The benefit of having cousins at school fundraising ages and a mother who can’t resist them, is that I get free magazine subscriptions. When the 4th kid shows up with the order form and she’s already ordered every quilting and Family Circle magazine possible, that’ when she thinks of me. This time around she picked out a new parenting magazine for me, Cookie.
I received my first issue this week and it was interesting if not a little snooty. When they’re showcasing kids clothes with average prices around $80 per item I get a little turned off. And even if that onesie was hand made by a malnourished Ethiopian, I can’t afford to pay $139 for it. I would love to help the Ethiopians, but I’ve had a long standing tradition of supporting child labor in China and Taiwan and I can’t very well just up and pull my aid from them so I’ll continue to buy my onesies at Wal-Mart for $3.50.
The issue did have some very funny pieces in it and one that I found quite thought provoking. It was about a 4 yr. old boy who loved anything pink and liked to wear dresses (click here to see the article). The parents had indulged him and let him wear some costume dresses around the house and then one day he declared that he wanted to wear one to preschool. Well Bravo for these parents because after giving it some thought and preparing the kid for the reactions he would receive, they let him go to school in a dress. He got teased of course but all in all the teachers and other children were supportive. They must live in California, or New York.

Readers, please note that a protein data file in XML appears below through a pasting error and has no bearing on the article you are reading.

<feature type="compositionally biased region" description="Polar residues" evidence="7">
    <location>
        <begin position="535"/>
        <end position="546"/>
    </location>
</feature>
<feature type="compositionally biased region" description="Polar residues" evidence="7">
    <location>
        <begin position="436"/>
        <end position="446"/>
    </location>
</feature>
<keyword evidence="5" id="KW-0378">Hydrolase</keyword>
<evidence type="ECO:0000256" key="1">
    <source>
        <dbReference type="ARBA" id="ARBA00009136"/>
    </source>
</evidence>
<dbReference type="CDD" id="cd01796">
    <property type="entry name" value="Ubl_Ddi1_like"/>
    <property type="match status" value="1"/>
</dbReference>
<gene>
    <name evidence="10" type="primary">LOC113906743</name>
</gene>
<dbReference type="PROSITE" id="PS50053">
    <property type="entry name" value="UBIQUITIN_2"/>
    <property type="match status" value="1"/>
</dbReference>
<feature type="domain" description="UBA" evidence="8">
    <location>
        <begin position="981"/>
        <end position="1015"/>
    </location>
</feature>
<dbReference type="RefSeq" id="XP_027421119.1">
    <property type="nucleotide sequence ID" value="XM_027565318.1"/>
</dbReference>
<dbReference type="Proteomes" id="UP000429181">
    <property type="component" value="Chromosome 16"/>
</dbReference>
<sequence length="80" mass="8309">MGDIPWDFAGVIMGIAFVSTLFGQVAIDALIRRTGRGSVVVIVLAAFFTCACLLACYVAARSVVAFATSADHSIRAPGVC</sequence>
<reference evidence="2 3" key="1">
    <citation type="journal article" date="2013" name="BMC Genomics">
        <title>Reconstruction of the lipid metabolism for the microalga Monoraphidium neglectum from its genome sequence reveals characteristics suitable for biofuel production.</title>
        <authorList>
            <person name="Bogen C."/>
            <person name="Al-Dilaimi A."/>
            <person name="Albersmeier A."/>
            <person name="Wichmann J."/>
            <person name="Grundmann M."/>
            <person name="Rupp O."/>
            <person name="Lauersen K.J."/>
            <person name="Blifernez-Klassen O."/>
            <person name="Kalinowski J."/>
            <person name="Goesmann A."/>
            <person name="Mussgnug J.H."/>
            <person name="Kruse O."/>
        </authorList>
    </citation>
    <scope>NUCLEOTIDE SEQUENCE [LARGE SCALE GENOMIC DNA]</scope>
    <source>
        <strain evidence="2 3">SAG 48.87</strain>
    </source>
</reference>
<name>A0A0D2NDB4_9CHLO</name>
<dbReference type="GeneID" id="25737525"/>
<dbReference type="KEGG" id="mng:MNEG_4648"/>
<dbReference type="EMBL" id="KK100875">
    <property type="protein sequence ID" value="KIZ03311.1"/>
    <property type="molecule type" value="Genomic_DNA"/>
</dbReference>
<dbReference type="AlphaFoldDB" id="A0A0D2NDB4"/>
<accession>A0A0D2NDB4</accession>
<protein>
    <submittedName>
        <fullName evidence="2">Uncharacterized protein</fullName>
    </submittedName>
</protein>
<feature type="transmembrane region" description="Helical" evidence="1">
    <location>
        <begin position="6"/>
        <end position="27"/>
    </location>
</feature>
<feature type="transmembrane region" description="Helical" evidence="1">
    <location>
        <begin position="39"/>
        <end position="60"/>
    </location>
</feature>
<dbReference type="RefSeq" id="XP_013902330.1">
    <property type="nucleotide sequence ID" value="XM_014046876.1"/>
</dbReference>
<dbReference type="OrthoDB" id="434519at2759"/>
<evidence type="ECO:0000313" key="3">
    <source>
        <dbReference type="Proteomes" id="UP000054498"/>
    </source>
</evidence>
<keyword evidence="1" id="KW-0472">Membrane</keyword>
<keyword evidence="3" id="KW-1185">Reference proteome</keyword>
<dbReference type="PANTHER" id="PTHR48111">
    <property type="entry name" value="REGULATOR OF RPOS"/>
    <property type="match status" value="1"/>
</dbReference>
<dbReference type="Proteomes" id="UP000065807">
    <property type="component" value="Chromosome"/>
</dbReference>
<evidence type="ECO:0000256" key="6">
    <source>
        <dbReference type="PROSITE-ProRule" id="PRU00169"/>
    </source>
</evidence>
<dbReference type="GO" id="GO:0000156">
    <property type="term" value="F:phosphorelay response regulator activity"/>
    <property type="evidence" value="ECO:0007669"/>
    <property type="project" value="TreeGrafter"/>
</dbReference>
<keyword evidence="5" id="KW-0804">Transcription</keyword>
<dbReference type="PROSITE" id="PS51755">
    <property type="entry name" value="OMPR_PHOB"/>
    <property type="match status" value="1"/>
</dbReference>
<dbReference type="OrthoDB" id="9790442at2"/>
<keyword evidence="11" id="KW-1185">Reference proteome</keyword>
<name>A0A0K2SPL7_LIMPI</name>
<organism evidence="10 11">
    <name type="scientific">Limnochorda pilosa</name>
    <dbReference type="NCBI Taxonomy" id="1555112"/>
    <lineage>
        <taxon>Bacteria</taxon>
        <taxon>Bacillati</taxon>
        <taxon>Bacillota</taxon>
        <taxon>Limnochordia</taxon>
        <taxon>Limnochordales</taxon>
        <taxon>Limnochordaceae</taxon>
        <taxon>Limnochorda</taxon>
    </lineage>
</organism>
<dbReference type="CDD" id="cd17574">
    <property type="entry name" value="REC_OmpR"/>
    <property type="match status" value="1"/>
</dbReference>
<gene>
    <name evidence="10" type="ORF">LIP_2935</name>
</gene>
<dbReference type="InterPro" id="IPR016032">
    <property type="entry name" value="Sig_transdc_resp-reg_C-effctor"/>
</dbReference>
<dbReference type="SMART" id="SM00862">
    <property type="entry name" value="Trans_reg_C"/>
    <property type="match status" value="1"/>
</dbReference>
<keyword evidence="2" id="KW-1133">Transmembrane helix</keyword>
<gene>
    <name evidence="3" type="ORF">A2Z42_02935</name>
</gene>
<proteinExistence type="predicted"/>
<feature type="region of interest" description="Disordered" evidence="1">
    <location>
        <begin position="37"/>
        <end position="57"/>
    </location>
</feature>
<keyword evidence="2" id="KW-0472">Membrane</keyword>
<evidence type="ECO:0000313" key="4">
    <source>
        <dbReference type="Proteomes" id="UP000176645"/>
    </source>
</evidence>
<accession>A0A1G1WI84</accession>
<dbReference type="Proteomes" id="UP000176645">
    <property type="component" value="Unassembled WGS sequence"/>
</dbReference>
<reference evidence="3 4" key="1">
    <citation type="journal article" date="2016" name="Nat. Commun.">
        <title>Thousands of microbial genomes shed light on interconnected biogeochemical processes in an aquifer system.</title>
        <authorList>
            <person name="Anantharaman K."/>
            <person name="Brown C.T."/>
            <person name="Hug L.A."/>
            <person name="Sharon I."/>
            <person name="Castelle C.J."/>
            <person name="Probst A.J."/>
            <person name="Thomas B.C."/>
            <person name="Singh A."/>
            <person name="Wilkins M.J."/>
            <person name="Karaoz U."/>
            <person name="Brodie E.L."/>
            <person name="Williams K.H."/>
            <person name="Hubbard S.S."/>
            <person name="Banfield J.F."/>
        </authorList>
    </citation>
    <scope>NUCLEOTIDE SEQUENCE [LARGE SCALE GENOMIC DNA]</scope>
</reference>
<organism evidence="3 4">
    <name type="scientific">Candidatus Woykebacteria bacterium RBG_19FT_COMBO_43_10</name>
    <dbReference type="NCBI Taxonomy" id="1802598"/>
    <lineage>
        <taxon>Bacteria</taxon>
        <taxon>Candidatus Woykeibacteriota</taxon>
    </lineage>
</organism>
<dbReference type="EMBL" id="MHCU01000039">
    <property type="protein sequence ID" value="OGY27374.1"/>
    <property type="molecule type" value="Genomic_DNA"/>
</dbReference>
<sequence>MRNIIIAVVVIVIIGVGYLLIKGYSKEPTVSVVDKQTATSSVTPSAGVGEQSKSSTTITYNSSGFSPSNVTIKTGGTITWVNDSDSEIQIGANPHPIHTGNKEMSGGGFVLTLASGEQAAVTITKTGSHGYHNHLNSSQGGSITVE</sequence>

It got me thinking though about how I would react if my son wanted to wear a dress. While I applaud these parents for allowing their child to express himself, I’m afraid that if it was my kid I would have told him that although it was perfectly all right for him to want to wear a dress, Mommy and Daddy would only allow it at home, with the curtains closed, at least until he went off to college and then he could feel free to frequent any sort of club his little heart desired. He could even feel free to borrow some of Mommy’s jewelry. Until then there would always be plenty of opportunities in the school play or the swing choir to express some of those tendencies.
It’s not that I would want to suppress his true self but we do live in the Midwest and quite frankly I wouldn’t have the courage to send him out to such ridicule and discrimination. Even me just pondering what it might be like if Aaron had some less than boyish characteristics is probably sending my poor husband into convulsions. Although he prides himself on his tolerance he once said to me in a restaurant where two very obviously gay men were having dinner "I don’t understand why they have to act so. . . so GAY in public." The first step in dealing with your homophobia dear is to accept it.
But I’m quite relieved to report that so far Aaron has had no inclination to wear a dress, though he is quite fond of costumes and really if we just added an Indian outfit he would have a costume to represent each member of the Village Boys. . . hmmm. Just kidding dear.